Trade Liberalization Does Not Always Lead to Gender Equality
Proponents of trade liberalization and economic globalization have often claimed such policies lead to increased equality for women. Evidence in Sub-Saharan Africa, however, has been mixed so far. Millennium Project South Africa Node writes the following:
"While in a large number of cases, trade in general has improved women's empowerment and livelihood, in some other cases, the benefits accrued by women from trade liberalization have been marginal, relatively lower than those accrued by men. Worse, in some other cases, trade liberalization has also exacerbated gender inequalities and women's economic and social status...
Gender relations are not outside the economy in some realm of ‘preferences,’ ‘aptitudes’ and ‘traditions,’ but rather permeate all economic activities. The characteristic that identifies the engagement of women above all others in economic activities in Africa is the informal economy; for example, around 70% of the informal traders in sub-Saharan Africa are women.
Social perpetuation of gender gaps is not, it appears, the most compelling obstacle to women being involved in trade. In fact, national, institutional and legal hurdles have a more adverse effect on women attempting to develop their earning capacity. The percentage of women who would be affected by trade facilitation aimed at the formal economy would be much smaller than changes brought about bearing in mind the existence of and impact upon the informal economy.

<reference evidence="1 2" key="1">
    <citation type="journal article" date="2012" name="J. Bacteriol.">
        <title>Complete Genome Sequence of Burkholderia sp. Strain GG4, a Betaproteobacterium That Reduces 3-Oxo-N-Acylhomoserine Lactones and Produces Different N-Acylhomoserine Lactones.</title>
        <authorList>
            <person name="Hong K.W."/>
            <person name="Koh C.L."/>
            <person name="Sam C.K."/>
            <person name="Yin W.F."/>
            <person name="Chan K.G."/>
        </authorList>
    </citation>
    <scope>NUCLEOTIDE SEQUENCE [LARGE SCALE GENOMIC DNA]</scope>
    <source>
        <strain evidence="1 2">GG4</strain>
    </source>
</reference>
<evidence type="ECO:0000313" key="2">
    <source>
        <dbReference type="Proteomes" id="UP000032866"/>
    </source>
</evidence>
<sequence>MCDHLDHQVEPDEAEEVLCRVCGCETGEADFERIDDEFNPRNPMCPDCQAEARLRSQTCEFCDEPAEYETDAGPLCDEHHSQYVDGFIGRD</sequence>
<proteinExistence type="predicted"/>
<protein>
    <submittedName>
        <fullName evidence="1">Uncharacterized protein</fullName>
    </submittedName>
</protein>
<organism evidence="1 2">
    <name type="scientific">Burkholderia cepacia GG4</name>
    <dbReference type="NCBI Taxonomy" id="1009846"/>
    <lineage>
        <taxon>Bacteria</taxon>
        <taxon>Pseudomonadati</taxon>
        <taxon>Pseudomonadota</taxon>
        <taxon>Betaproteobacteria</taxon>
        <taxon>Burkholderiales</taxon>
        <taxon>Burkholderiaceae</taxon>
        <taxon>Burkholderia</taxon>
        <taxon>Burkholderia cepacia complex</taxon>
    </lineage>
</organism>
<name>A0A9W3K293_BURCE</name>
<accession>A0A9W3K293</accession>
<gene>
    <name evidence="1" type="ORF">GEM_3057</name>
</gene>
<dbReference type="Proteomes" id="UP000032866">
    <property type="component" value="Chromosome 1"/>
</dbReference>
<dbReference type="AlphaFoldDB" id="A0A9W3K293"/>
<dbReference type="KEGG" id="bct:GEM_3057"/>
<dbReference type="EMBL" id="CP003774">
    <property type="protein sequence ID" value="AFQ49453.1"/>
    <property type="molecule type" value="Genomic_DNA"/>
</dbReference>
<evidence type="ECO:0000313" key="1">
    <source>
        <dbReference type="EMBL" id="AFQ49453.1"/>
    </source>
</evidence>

There is a crucial role to be played by trade agreements to fill in all these gaps. It is possible that trade agreements may not be mindful of, or may be indifferent to, national and local policies while incorporating gender-sensitivity. Here, international instruments on gender not directly related to trade can play an important role in creating a rights-based framework where women seek economic rights by way of entitlement. They can also ensure that national governments have the appropriate protective enabling instruments in place to avoid any deterrence or distortions to trade policies."
Implications from MPSAN:
"Regional trading arrangements are likely to offer opportunities that are best suited to women because they do not necessarily need large export markets and may find neighbouring markets more familiar and easier to deal with."
Implications from IFTF:
The statistic that 70% of the informal traders in sub-Saharan Africa are women is staggering. The “informal” status of this workforce leaves them vulnerable to government crackdowns which could put them out of business or tax their earnings, but, since their trade is so localized, they may be better able to withstand macroeconomic downturns. In the event that the formal economy collapses, women could find themselves in a unique position of power.
Sources:Millennium Project South Africa Node March 2010, pages 8